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Audiology Section
May 1961

An Audiometric Profile in Multiple Sclerosis

Arch Otolaryngol. 1961;73(5):557-564. doi:10.1001/archotol.1961.00740020569011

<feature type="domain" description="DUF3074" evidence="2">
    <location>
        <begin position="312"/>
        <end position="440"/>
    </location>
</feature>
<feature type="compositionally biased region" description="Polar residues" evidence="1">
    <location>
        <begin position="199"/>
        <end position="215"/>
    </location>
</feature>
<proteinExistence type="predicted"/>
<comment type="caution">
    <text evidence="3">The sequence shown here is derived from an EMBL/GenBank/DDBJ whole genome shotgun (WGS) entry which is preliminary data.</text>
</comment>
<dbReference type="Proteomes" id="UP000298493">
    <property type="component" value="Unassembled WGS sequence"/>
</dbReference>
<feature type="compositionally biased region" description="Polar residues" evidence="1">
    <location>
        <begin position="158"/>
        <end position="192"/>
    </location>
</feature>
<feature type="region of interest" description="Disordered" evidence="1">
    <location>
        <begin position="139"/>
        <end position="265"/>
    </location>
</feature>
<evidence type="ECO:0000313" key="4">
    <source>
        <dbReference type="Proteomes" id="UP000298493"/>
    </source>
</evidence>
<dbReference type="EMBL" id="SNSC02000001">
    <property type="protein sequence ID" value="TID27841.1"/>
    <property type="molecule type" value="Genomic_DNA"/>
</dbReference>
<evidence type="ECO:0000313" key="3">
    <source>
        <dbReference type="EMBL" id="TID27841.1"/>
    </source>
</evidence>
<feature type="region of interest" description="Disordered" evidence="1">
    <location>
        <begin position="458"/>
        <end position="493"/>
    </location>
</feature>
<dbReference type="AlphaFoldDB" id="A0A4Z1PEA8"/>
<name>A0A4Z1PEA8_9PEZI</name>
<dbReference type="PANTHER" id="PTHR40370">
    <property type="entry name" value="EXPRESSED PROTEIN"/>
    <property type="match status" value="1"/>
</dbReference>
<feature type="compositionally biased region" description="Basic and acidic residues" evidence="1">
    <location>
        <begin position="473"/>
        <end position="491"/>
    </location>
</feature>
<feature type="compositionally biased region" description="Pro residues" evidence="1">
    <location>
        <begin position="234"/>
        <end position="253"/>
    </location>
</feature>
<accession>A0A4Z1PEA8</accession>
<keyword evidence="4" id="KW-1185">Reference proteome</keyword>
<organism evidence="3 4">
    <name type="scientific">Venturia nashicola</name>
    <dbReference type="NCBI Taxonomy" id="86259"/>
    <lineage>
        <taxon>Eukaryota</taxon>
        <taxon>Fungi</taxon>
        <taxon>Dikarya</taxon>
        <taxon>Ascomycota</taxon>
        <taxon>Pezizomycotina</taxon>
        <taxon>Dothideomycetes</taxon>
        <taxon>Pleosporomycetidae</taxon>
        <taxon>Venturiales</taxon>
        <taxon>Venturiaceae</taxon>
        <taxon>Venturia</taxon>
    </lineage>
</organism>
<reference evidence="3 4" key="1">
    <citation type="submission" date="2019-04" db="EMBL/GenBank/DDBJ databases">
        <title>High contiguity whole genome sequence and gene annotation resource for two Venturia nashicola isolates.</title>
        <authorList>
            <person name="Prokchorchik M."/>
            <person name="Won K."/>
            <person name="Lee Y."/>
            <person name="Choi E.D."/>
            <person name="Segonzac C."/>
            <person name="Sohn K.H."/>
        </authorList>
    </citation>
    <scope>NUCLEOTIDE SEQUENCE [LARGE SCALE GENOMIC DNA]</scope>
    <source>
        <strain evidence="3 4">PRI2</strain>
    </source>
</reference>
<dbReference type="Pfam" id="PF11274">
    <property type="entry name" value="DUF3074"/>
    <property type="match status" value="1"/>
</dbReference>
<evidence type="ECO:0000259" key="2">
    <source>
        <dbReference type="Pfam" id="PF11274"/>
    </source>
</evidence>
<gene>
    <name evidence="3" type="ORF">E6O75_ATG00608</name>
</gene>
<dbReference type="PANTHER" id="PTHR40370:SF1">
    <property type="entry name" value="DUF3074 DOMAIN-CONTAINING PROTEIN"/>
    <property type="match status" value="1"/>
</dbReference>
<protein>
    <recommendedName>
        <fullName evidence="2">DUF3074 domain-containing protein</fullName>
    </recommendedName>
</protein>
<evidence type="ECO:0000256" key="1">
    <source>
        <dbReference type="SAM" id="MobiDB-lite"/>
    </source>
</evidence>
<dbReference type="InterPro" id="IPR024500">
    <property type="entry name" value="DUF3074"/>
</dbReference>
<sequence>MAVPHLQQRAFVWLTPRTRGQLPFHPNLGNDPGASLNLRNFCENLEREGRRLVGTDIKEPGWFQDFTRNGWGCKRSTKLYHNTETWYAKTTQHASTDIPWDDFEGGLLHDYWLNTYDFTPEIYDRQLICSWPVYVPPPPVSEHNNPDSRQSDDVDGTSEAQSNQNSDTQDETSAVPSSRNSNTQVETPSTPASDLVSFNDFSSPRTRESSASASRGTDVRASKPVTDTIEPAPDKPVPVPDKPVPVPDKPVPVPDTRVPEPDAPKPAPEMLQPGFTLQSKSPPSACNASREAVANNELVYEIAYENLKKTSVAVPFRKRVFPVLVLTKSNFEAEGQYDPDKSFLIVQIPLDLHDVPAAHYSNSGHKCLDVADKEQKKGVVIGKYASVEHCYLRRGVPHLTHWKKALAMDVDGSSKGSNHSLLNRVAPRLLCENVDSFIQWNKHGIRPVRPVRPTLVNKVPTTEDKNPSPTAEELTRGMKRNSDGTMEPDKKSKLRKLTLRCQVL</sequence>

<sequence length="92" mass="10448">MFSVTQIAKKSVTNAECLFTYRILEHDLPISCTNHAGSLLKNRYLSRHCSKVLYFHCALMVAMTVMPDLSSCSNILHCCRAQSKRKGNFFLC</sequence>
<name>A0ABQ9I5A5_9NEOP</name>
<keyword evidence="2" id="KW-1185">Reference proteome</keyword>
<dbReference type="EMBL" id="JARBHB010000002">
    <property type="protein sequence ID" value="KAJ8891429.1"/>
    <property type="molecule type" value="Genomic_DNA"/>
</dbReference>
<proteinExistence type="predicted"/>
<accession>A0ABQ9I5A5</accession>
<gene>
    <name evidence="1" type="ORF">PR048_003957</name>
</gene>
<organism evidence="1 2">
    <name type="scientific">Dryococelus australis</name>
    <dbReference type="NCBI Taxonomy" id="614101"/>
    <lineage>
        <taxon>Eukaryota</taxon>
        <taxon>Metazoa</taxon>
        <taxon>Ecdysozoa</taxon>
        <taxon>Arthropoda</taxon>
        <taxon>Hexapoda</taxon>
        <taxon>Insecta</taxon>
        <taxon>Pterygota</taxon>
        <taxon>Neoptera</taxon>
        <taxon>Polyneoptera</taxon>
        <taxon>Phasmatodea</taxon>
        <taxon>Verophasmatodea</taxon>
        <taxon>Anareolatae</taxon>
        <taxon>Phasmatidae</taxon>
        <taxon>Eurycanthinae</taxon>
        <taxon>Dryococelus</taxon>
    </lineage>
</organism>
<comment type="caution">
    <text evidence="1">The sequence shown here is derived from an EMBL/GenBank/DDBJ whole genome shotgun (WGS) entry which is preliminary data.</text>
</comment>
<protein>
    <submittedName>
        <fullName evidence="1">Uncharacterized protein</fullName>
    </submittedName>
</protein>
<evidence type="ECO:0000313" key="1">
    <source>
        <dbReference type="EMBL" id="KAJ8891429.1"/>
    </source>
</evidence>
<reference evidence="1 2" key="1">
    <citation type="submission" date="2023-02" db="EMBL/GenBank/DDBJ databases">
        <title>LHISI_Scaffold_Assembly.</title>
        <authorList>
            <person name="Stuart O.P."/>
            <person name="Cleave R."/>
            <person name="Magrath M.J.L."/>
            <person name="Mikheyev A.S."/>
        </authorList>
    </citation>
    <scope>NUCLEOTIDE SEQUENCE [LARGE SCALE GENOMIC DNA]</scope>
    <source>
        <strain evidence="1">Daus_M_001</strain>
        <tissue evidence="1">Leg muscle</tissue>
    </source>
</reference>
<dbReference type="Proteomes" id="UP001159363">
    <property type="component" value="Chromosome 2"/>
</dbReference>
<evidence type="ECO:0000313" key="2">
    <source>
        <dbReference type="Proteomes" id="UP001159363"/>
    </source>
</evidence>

Studies of audition in multiple sclerosis since the initial reportings of Hess8 in 1888 have been confined to descriptions of varying degrees of deafness found in this disease. Beck1 cited a transitory type of deafness which was confirmed by Oppenheim13 in 1911. Von Leden and Horton10 in 1948 illustrated a curve in multiple sclerosis not unlike that demonstrated in nerve deafness. The audiometric curves of 28 persons with multiple sclerosis taken at this hospital revealed, as a group, another configuration unlike those previously discussed or associated with multiple sclerosis: a curve that tended downward from high to low frequency. This configuration was a gradual but somewhat consistent depression of auditory thresholds from 2,000 cps to 125 cps. The hearing was poorer as the frequency was diminished to 125 cps. Thresholds beyond 2,000 cps demonstrated no definite pattern for the group; in fact it was only random

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